GAIN Celebrates Six-year Anniversary of DAPL’s Initial Approval by the Army Corps

Today, July 25th, marks the six-year anniversary of the U.S. Army Corps of Engineers’ approval of the permits necessary to finish construction of the Dakota Access pipeline project in areas under federal jurisdiction. The USACE decision to allow DAPL to be built far below the riverbed of the Missouri River followed a comprehensive and exhaustive environmental review, which concluded that the project would have No Significant Impact based on an Environmental Assessment (EA).

Colonel John Henderson, the Omaha district commander, wrote in 2016, “I have evaluated the anticipated environmental, economic, cultural, and social effects, and any cumulative effects” of the river crossing and found it is “not injurious to the public interest.” The 1,261-page report announcing the initial approval said of the public review process at the time that, “no significant comments remain unresolved.”

Since project completion in 2017, DAPL has been safely transporting American-sourced energy from the Bakken Formation in North Dakota to Patoka, Illinois, moving some 570,000 barrels of oil a day. Every day that oil is carried through the pipeline, the equivalent of 3,000 tanker trucks are removed from the road.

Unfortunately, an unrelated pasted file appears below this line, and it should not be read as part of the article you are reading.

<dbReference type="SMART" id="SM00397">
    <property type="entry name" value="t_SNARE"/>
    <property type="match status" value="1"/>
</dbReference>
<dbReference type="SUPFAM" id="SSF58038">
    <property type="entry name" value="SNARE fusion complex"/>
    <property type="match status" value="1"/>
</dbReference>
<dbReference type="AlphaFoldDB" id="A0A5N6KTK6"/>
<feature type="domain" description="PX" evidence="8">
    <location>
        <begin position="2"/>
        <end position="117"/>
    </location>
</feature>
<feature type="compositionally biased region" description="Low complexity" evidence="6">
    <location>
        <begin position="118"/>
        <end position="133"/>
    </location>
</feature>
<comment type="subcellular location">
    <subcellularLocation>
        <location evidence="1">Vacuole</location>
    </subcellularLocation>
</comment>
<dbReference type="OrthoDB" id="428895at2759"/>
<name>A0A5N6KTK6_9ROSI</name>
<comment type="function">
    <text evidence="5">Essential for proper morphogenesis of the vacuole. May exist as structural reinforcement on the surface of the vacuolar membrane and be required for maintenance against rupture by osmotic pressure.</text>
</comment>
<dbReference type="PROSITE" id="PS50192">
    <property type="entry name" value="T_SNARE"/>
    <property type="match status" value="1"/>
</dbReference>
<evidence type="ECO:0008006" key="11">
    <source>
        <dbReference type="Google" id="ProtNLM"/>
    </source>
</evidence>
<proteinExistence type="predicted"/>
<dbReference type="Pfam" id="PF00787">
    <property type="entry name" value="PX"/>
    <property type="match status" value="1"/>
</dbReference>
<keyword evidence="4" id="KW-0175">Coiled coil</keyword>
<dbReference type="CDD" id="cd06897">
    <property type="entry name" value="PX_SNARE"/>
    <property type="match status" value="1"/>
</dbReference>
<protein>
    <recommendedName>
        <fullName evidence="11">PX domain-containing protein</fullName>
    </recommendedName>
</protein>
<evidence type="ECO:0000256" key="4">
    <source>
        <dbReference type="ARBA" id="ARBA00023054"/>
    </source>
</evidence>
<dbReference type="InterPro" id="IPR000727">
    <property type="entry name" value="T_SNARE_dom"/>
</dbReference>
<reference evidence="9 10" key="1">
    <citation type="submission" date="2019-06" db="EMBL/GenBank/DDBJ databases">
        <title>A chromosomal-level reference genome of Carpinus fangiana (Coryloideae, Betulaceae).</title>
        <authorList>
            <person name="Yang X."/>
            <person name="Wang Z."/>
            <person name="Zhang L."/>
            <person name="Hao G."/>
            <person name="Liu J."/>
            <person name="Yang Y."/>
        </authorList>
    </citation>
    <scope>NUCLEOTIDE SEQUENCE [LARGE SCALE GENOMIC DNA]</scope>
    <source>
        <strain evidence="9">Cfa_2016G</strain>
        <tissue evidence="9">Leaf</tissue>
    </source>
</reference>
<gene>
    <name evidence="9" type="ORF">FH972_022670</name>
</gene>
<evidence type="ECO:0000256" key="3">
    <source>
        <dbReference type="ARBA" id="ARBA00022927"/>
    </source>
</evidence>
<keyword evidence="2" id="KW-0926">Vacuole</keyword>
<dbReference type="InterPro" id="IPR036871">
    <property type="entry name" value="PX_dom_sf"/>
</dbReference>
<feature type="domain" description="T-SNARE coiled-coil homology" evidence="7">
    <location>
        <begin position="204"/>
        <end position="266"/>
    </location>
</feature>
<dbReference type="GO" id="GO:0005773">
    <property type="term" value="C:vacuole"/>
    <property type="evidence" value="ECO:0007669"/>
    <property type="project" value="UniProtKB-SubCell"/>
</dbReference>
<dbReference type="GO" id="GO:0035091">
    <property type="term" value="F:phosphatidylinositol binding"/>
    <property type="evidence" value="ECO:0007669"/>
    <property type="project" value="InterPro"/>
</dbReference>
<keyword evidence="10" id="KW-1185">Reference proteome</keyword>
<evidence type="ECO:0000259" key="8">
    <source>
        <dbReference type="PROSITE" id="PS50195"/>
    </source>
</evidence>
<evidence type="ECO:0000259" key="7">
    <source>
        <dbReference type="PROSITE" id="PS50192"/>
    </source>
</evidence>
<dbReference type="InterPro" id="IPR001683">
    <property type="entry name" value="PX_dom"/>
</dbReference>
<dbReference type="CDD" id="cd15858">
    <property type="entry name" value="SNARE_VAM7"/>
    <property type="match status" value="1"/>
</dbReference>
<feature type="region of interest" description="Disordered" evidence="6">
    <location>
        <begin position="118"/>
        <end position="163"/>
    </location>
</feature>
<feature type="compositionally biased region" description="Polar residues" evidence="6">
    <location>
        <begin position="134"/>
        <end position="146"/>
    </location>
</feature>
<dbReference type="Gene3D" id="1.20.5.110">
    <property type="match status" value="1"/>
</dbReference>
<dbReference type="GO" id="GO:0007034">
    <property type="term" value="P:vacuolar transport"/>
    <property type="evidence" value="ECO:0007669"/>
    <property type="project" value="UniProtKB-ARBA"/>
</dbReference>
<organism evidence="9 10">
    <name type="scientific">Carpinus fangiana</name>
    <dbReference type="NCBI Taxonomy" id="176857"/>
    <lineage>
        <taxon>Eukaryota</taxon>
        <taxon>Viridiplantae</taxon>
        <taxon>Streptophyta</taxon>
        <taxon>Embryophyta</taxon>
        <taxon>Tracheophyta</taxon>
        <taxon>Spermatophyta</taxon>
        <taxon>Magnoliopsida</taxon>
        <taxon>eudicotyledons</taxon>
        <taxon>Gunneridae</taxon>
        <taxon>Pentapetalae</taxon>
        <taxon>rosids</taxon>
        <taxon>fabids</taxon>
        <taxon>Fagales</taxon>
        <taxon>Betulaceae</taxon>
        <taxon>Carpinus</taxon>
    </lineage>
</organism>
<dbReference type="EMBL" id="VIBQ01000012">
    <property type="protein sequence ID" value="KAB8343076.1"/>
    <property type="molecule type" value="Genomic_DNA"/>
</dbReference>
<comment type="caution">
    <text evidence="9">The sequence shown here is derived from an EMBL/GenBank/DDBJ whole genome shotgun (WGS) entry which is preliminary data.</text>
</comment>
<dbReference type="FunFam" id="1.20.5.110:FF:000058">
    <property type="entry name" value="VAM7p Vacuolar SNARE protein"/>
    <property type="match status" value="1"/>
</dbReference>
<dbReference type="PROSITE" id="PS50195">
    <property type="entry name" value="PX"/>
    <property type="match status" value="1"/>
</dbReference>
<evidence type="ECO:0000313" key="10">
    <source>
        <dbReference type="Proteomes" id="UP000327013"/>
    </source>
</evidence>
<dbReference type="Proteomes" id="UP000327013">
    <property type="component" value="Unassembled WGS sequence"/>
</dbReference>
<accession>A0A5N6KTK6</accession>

The following statement can be attributed to Colonel (ret.) Tom Magness, former ­Commander with the US Army Corps of Engineers, and strategic advisor for Grow American Infrastructure Now (GAIN):

“As a former commander in the Army Corps of Engineers, I understand the diligent process that the Agency undertakes when assessing these types of projects. The rigor of the previous review of the Dakota Access Pipeline, and its strong safety record since commercial operations began in 2017, are testimony to the dedication of those charged with oversight in these matters. The project has undergone multiple reviews and has been approved each time. Energy infrastructure is key to the revitalization of American energy independence. More infrastructure projects such as these are necessary in order for the U.S to increase pipeline capacity, lower consumer prices at the pump, and support our allies across the world via exports, and we have a proven regulatory process to help achieve those goals.” 

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